Tag Archives: hope

From Black To Blue

From Black To Blue

You can make the wrong decision,
at the time it seemed right.
You can train to be a pilot
then freak out on first flight.

But life has a habit
of making each day new,
to change the view
from black to blue.

You can look cool in sun glasses
but then it starts to rain.
You can pass your health check up,
then feel a sudden pain.

But life has a habit
of making each day new,
to change the view
from black to blue.

You can dream you are a mammoth
then wake up as a snail.
You can earn your certificate,
and still feel doomed to fail.

But life has a habit
of making each day new,
to change the view
from black to blue.

You can vote for politicians,
see not one promise kept.
You can see a far off widow
who has all her tears wept.

But life has a habit
of making each day new,
to change the view
from black to blue.

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Winter Without, Within

Winter Without, Within

Winter without my walls
made me feel winter within.
So severe the cold, the hollowness
I was alarmed to consider
this desolation sin.
Winter without is natural
but not winter within.
A carol from a choir
stung my eyes, peeled back the skin,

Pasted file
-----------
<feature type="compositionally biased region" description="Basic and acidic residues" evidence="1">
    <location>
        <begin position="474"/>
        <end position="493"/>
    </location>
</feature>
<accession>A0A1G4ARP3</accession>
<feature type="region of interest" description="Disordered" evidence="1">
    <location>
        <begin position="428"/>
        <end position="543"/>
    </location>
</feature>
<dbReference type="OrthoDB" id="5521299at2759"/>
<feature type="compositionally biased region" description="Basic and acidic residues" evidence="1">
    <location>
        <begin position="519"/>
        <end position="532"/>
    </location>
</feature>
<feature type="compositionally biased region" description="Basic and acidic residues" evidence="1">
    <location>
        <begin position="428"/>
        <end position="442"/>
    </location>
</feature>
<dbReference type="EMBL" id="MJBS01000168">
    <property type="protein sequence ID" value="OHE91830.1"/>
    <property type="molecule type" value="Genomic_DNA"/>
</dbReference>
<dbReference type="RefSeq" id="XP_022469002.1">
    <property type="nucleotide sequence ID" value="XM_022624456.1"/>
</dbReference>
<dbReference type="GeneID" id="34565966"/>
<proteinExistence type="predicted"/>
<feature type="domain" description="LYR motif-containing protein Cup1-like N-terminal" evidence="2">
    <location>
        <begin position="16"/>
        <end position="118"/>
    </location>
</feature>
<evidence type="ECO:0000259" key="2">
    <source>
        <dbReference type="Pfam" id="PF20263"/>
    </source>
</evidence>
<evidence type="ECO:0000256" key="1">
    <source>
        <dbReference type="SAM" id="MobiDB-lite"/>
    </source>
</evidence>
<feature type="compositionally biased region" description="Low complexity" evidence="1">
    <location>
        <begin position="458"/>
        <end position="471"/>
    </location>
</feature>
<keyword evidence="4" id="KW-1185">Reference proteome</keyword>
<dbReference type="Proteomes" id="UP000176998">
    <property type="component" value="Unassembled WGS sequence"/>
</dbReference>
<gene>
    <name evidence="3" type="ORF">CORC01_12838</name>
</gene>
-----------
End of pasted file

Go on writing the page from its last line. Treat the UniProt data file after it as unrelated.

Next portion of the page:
till I felt the thaw begin.
It re-lit my lamp,
cleansed me from winter within.

World must accept winter without,
but not winter within.
Peel back the skin,
let the thaw begin.
Relight the lamp,
to be saved from winter within.

Endure winter without, within.
Do not forget a thing.
You know what comes after.
Spring.

Hagar in the Desert of Beersheba

Hagar in the Desert of Beersheba

Sarah was very old, almost as old
as her husband, Abraham.
Her hands looked thin and cold,
hard as the horns of a ram.
Then she filled her tent with laughter
when she gave birth to Isaac,
the Lord’s promise had been kept.
She said her faith had never died,
but for long now it had slept.
Yes, Isaac filled her life with laughter,
but she knew bitterness, grew cold,
when she looked on Hagar, her maid servant,
saw her as a viper, a hyena,
a danger to the fold.
As was the custom of her tribe,
when she thought she could not bear his child,
she had brought her maid servant to her husband’s tent
to be his second wife,
a plan that seemed practical not wild.
Hagar gave birth to Ishmael,
the son of Abraham,
so his seed could flourish,
not be held back by a dam.
Now that Sarah was the mother of Isaac,
she grew vile to Hagar,
told her husband he must send her to the desert,
her son must go with her,
so in what Isaac inherits,
he would have no share.
Abraham was hurt by her command,